If you have Type 1 or Type 2 diabetes, keeping yourin check is a huge priority. No one loves sticking their fingers all day, fumbling with a test strip and testing with traditional , which is why a continuous glucose monitor can be more convenient than other monitoring devices.
Continuous blood sugar meters are worn for long periods of time on your body and offer you continuous monitoring, without constantly having to stop and prick your finger to get glucose readings. "Continuous glucose monitors offer more intensive monitoring of a diabetic patient's sugar levels," says Dr. Rebecca Fenichel, an endocrinologist at Westmed Medical Group. "They are particularly well suited to patients who have to check multiple times a day, or to patients who want to get more frequent feedback during the day."
An important detail to note -- while anyone can buy a regular glucose meter, you'll need a prescription from your doctor for a continuous meter. Doctors may also recommend a continuous glucose monitoring system for reasons tied to your unique health circumstances and lifestyle. Not everyone is able to get a CGM device since certain conditions may prevent you from using one, which is another reason why you should ask your doctor if a CGM would work for your diabetes care plan.
Continuous blood glucose monitoring devices can also give you and your doctor more information about blood sugar level than a standard meter -- like if your blood sugar begins to drop too low, the device can warn you, "which can be a very helpful feature in helping patients avoid hypoglycemia," says Fenichel. "They can tell you not only what your current sugar level is but also whether it is on the way up or on the way down."
For this article, we've consulted doctors, including Fenichel, and researched the most popular monitors to curate the best continuous glucose monitors on the market for 2022.
This meter is recommended by Fenichel and was previously recommended by Dr. Nate Favini, medical lead of Forward. "For people who are interested in deeper insights into their glucose levels, I'll often recommend the Freestyle Libre for continuous glucose monitoring," said Favini.
"By placing a sensor on your arm, you can track your glucose constantly through the day and develop your understanding of what makes your sugar levels go up and down. People will often be surprised that foods that they assumed were good for their glucose levels may be causing spikes in their sugar. Though continuous glucose monitors are more expensive, they can help you understand what types of food and exercise are best for you."
To read your blood sugar on the Freestyle Libre, you do a quick scan with the CGM device to get a reading. There's also optional alarms for if your blood sugar gets too high or too low.
"I find continuous glucose monitoring to be a valuable tool in the management of both type 1 and 2 diabetes," Dr. Josh Emdur, medical director of SteadyMD, said. "CGM data provides actionable insight to help patients track their glycemic response to dietary choices and activity levels."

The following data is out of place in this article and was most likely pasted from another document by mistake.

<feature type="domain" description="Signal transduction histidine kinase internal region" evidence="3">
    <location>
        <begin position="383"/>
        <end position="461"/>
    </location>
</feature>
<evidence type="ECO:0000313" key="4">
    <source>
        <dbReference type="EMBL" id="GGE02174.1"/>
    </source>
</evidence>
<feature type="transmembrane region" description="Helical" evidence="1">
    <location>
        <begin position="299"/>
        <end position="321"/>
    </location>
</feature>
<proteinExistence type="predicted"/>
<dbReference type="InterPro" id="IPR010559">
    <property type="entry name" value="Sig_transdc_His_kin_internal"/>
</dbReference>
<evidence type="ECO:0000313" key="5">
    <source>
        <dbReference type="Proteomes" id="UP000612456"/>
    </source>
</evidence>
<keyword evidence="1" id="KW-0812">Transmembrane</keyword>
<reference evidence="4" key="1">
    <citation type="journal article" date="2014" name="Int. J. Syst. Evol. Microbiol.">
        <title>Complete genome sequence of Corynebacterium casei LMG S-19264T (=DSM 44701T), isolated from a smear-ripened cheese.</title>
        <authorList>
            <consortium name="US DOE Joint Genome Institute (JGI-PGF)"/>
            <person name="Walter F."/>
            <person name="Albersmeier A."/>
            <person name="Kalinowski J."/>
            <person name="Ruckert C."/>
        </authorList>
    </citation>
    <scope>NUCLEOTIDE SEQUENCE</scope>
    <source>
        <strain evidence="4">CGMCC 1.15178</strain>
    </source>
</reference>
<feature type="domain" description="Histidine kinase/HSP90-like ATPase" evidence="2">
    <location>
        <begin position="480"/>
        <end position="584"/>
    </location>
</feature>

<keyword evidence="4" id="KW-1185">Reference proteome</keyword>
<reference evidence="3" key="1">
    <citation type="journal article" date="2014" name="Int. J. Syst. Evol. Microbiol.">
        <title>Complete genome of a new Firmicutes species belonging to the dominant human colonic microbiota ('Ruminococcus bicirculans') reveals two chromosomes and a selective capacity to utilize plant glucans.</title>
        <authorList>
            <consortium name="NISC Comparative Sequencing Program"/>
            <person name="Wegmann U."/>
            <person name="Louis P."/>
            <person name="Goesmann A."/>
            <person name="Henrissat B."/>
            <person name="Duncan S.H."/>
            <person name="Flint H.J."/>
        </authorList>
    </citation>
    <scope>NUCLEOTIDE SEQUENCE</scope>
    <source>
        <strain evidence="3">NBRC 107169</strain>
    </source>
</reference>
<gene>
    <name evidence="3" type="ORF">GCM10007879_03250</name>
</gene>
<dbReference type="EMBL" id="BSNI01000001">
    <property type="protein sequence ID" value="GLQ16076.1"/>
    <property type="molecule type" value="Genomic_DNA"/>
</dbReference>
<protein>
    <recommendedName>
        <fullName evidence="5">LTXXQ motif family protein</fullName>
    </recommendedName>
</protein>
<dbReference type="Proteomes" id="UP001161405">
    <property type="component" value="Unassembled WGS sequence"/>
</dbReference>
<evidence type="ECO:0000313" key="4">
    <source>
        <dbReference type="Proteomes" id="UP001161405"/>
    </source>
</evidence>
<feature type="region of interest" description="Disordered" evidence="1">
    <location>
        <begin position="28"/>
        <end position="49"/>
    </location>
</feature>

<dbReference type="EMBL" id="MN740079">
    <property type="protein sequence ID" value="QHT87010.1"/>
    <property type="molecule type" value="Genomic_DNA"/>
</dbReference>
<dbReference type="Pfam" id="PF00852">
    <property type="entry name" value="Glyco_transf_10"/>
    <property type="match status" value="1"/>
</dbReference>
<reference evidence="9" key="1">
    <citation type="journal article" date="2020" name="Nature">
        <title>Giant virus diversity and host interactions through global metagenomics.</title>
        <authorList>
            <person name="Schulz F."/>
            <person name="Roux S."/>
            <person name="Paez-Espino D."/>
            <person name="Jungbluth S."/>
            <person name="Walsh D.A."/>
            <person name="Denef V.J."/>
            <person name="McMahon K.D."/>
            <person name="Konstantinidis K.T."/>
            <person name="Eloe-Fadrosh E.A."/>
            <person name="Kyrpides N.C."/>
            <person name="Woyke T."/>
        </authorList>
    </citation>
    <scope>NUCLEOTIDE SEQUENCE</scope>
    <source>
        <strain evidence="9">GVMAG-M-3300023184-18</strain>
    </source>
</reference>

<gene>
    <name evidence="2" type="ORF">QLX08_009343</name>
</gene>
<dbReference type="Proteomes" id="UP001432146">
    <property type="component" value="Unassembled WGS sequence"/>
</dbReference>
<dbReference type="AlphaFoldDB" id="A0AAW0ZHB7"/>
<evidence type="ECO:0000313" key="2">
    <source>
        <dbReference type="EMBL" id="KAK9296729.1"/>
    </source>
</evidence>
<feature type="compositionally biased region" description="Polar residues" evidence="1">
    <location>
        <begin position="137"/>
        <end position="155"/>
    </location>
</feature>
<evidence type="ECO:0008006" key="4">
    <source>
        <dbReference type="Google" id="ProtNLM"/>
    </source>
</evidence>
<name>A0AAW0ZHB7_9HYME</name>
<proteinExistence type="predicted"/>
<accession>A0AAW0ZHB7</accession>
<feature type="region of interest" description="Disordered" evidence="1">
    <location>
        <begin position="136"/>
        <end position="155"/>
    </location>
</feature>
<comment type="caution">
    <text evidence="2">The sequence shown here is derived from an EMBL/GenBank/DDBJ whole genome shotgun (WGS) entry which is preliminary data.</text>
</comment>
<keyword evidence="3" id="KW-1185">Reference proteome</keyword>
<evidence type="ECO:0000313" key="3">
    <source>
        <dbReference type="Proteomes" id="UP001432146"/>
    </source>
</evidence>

The Dexcom G6 doesn't require you to manually scan to get a glucose level reading -- instead you get a wireless reading either on a dedicated receiver device or to your phone or Apple Watch. The Dexcom G6 reads your blood sugar every five minutes, keeping track of your blood sugar level as long as you're wearing it night and day. You can set a custom range for where you'd like your blood sugar to be, and if it goes into low blood sugar or high blood sugar ranges you set, you will get notified.
"For patients on an insulin pump, the Dexcom G6 may connect with your pump and offer a closed-loop system to turn off your insulin if you are going low. The Dexcom monitor is also approved in pregnancy and offers continuous monitoring that you can see on your phone at all times," says Fenichel.
If you want a device that you can set up and don't have to worry about reinserting for up to 90 days, Eversense is a great option for diabetes management. A healthcare provider will insert the sensor, and then you place the transmitter above that.
Once the sensor is in place, you don't have to change it out for about 90 days, a long sensor life. The transmitter itself can alert you if your blood sugar is too high or low, and you can also get wireless readings sent to your phone via an app. You can share your blood glucose data from your app with your doctor or anyone else who wants to check your blood sugar readings.
The Guardian Connect System is a CGM that can tell you your current glucose readings quickly via a connected app and also lets you easily access trends and data about your blood sugar over time. One feature that stands out with The Guardian is the "predictive" alerts you can get about your sugar. Unlike other CGM systems that alert you when your sugar is already high or low, The Guardian uses technology that predicts when your blood sugar might get high or low, before it happens. Another feature that comes with the monitor is the Sugar.IQ diabetes assistant app for diabetes management, which uses your data to help you figure out what diet, exercise and insulin works best for you.
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The information contained in this article is for educational and informational purposes only and is not intended as health or medical advice. Always consult a physician or other qualified health provider regarding any questions you may have about a medical condition or health objectives.